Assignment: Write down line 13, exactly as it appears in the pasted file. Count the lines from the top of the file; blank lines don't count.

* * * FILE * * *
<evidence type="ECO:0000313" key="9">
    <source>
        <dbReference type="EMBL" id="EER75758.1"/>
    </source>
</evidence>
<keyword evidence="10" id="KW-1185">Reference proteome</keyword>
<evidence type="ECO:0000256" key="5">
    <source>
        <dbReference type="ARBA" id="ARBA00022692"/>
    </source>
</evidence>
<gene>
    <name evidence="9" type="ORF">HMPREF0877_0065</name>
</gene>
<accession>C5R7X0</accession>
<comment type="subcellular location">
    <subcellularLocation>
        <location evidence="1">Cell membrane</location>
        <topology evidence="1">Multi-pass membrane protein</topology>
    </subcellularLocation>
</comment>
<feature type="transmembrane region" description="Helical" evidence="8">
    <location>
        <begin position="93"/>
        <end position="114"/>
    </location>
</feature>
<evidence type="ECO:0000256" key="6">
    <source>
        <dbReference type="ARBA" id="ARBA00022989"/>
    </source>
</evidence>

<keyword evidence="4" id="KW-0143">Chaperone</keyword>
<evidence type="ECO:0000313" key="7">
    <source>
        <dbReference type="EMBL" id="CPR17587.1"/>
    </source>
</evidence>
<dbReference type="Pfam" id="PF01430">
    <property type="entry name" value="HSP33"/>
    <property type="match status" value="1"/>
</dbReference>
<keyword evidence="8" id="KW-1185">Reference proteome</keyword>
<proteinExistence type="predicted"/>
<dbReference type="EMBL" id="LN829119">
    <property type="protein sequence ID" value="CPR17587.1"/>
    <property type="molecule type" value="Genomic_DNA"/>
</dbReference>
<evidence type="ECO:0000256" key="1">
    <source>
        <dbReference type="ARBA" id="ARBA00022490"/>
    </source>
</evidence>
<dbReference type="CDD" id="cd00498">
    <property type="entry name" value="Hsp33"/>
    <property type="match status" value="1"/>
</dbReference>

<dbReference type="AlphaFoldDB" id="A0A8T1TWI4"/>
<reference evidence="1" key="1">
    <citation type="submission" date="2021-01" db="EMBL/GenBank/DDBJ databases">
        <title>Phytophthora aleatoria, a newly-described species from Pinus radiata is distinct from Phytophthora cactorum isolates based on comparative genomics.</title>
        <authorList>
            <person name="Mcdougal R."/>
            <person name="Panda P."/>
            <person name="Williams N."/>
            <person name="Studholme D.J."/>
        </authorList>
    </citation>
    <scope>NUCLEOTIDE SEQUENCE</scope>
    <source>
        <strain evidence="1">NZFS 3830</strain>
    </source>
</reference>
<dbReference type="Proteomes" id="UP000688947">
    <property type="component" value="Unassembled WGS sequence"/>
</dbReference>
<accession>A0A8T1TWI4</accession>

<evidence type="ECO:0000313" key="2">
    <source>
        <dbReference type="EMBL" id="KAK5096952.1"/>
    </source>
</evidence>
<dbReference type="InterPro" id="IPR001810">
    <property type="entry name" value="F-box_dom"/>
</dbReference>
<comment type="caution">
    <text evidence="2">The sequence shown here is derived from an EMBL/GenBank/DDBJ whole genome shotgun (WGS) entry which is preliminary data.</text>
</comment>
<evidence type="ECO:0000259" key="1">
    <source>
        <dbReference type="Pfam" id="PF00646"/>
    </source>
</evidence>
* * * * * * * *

    <name evidence="9" type="ORF">HMPREF0877_0065</name>